Aligning IT to Business Through Architecture

Mahesh H. Dodani, IBM, U.S.A.


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"Linking business and IT more tightly offers many benefits, including improved decision-making and corporate agility. The integration of EA [Enterprise Architecture] and MDD [Model Driven Development] enables organizations to develop a seamless workflow that begins with their enterprise architecture, takes into consideration business process analysis, and ends with application modeling and development. This integration encourages the participation of both technical and non-technical personnel in each phase of the EA and application development process, ensuring an optimal solution." – Align Journal – Aligning IT and Business Strategy

Over my last two articles, I have laid a foundation for a Service Oriented Architecture (SOA) as the enterprise architecture of the globally integrated enterprise and focused on how to define and establish the business side of the enterprise through a well defined business architecture . Before diving into the IT side of the enterprise, this article discusses how to ensure that the IT aligns with business through architecture.

Figure 1 shows the different dimensions of defining a solution – moving from business architecture through a definition of the application architecture, and finally the implementation of the application through a technical or infrastructure architecture. As we have seen in my previous article, the business architecture focuses on defining the strategy and associated processes. The best practice (in the context of SOA) models the business as a set of cohesive and loosely-coupled components that can be combined as a network to support the underlying business activities and that can be shared across the enterprise. These business components combine similar activities resulting in increased flexibility and efficiencies. Furthermore, the business component allows a natural transition to a services view and can be elaborated by modeling the underlying business processes. Typically, the elaboration of the business model also includes a definition of the underlying information (or data) models that are needed to support the business. This information model defines the main business entities and the relationship between these business entities. The business information model provides the foundation for consistency and integration among the various business components and processes.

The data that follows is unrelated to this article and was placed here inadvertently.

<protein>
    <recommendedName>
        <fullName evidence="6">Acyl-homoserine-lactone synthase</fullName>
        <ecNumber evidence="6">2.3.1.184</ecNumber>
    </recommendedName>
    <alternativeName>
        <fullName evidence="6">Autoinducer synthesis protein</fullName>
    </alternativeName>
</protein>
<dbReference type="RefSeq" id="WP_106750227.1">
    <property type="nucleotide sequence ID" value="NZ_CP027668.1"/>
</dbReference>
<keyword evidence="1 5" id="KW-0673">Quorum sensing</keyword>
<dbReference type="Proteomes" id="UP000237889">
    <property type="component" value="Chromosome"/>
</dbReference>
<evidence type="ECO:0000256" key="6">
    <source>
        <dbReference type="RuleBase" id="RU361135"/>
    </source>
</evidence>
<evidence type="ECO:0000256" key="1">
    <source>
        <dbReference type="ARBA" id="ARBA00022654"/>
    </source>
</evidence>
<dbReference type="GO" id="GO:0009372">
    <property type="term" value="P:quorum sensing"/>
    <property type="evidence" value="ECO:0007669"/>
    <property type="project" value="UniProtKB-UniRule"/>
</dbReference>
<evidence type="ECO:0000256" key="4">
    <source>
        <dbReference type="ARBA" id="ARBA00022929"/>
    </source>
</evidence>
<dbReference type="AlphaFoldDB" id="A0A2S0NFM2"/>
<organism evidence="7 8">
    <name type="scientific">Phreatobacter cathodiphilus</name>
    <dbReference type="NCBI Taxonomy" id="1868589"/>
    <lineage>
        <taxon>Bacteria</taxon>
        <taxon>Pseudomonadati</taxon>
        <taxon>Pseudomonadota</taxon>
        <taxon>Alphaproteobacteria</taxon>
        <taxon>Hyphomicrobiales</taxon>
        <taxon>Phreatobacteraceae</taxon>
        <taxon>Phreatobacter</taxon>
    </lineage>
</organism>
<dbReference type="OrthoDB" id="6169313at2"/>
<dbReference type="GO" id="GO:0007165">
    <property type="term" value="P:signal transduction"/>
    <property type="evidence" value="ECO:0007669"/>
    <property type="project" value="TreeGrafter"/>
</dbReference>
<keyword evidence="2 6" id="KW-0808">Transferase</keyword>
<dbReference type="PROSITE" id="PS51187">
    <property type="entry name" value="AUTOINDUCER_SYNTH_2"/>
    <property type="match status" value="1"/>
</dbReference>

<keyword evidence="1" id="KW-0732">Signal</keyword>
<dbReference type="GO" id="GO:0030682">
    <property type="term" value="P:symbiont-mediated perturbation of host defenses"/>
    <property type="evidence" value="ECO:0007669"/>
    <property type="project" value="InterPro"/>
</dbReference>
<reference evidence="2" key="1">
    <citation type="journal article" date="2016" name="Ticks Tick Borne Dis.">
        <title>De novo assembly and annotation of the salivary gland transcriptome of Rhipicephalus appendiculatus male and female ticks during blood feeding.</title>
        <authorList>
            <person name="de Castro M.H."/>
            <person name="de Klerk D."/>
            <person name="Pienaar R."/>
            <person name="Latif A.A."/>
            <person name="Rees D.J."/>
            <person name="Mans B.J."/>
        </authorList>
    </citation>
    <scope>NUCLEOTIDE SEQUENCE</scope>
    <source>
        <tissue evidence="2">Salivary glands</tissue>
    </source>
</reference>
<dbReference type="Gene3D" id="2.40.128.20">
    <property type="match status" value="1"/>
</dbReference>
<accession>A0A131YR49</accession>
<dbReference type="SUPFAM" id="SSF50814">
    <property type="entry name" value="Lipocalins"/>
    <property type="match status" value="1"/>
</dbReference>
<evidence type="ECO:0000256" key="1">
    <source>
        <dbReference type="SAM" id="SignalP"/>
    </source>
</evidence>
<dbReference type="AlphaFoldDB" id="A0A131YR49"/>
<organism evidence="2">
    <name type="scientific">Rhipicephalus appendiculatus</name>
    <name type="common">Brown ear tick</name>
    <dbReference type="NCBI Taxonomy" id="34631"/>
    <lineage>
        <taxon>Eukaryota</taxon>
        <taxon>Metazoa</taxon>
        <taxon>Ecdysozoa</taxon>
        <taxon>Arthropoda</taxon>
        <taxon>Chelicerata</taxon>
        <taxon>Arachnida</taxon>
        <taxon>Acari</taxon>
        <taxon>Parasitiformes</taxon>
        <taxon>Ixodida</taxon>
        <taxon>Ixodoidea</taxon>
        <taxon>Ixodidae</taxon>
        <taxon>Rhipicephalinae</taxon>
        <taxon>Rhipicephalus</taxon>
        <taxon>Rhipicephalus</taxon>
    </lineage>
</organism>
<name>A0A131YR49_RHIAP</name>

Figure 1: Aligning IT with Business

The application architecture further elaborates services required to implement the defined business model and process. In particular, the services required to implement the business model and process are defined as applications that can be realized using existing legacy, packaged and remote applications and services. The application architecture also elaborates the way that consumers of the business services interact with the process and applications – as defined by the user interface and interaction mechanisms (e.g. via portals, browsers, and mobile devices.)

Finally, the application architecture is implemented or realized using the technical or infrastructure architecture. This architecture shows how the processes, services and applications are mapped on the existing middleware and hardware platform. The focus is in realizing the non-functional requirements of the business, including high availability, performance, and scalability. The technical architecture is also concerned with IT optimization, and includes considerations for virtualizing available resources and defining the policies to provision these resources to applications as needed. Increasingly the focus on the technical architecture also includes considerations for environmentally friendly and energy efficient Green Data Centers.

The next section discusses the details of how to align IT to business and ensure that solutions are driven by the defined business architecture.


Our best practice to aligning IT to business is through the definition of a systematic approach that can translate the business model and processes into a set of service oriented applications. We have described this approach as the Service-Oriented Modeling and Architecture ( SOMA ) technique which provides a rigorous, documented analysis and design methodology for deriving a SOA solution. SOMA is IBM's end-to-end SOA solution development method. The three fundamental constructs of the SOA models are services, service components (implementations that realize those services), and flows (or processes) that orchestrate the services. SOMA was created specifically to address the analysis and design of all three constructs. How do these constructs constitute a SOA application?

  • The SOA application is designed as a system of services, service consumers, and service providers. It does not exist as a single piece of software, but rather it is composed from a number of components.
  • It is aligned with the business—specifically a business component or process. It provides automation of parts of the business processes that are supported by the business component.
  • It is inherently integrated as its parts are shared across applications.

Figure 2 shows the alignment approach. The business model and its associated process, data, and service models, are systematically transformed into a service oriented application that shows how services can be used to expose business services out to consumers of the business services, and in turn how these services are provided through components and existing IT systems.